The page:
A new study led by Cato T. Laurencin, University Professor at the University of Connecticut and CEO of the Connecticut Institute for Clinical and Translational Science, finds that despite recent drops in HIV diagnoses across every population in the U.S., there are still great disparities between ethnic groups. African-Americans are still much more likely to be diagnosed with HIV than White Americans.
The study, a follow-up on a paper published a decade ago, found that for male and female populations in 2016, Blacks were 8.4 times more likely than Whites to be diagnosed with HIV, whereas in 2005 they were 7.9 times more likely. Specifically, the number of Black males diagnosed with the disease in 2005 was 9,969, and increased by 29 percent to 12,890 in 2016.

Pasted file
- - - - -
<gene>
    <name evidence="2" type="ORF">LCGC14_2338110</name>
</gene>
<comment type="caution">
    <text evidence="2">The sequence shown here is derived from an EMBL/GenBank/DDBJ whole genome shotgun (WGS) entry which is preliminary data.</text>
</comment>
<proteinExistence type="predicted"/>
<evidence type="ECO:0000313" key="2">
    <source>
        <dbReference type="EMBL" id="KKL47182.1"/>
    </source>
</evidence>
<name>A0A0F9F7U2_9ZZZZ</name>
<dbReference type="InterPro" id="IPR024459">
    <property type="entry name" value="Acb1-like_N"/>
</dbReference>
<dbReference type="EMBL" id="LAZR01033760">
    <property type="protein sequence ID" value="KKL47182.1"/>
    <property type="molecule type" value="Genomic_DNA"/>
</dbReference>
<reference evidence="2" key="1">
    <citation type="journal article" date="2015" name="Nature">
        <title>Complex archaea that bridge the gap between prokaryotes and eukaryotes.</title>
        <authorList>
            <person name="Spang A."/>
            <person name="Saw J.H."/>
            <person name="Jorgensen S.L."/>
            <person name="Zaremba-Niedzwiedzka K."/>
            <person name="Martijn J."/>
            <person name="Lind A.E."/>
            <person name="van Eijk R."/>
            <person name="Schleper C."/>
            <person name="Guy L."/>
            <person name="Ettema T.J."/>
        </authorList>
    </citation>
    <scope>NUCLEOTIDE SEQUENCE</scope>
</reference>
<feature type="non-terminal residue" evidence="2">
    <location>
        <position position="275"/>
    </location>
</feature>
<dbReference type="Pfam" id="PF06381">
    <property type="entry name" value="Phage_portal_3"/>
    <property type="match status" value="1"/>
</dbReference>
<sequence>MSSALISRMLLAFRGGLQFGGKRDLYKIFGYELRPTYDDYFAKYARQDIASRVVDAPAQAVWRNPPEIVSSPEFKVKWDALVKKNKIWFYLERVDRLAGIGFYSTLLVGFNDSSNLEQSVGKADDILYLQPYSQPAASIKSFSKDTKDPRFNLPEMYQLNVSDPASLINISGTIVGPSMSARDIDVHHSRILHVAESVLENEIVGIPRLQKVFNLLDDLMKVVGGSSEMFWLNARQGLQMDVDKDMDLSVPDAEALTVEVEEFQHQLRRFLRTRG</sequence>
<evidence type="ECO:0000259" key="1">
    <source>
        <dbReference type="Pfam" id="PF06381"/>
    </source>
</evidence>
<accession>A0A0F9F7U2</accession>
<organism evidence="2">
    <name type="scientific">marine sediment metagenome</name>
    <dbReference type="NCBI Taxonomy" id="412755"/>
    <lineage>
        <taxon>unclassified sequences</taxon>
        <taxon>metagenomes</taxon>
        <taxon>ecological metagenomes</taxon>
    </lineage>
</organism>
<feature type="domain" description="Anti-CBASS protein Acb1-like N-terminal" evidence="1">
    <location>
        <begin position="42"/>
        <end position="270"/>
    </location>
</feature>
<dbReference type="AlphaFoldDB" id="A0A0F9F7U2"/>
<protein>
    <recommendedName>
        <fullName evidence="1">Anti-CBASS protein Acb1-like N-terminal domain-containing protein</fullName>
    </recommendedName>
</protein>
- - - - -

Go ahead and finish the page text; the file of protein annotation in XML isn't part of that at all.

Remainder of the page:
“It is clear that much more needs to be done to address the fact that African-Americans continue to be overrepresented across all categories of transmission,” says Dr. Laurencin. “While higher rates of poverty and prevalence of negative socio-economic determinants in the African-American community are important underlying factors, we believe that a concerted, re-dedicated effort – as seen with other national health emergencies, such as the opioid crisis – can create meaningful change in the decade to come.”
Dr. Laurencin is a graduate of Princeton University, where he majored in chemical engineering. He is a magna cum laude graduate of Harvard Medical School and holds a Ph.D. in biochemical engineering and biotechnology from the Massachusetts Institute of Technology.
The study, “HIV/AIDS and the African-American Community 2018: A Decade Call to Action,” was published on the website of the Journal of Racial and Ethnic Health Disparities. It may be accessed here.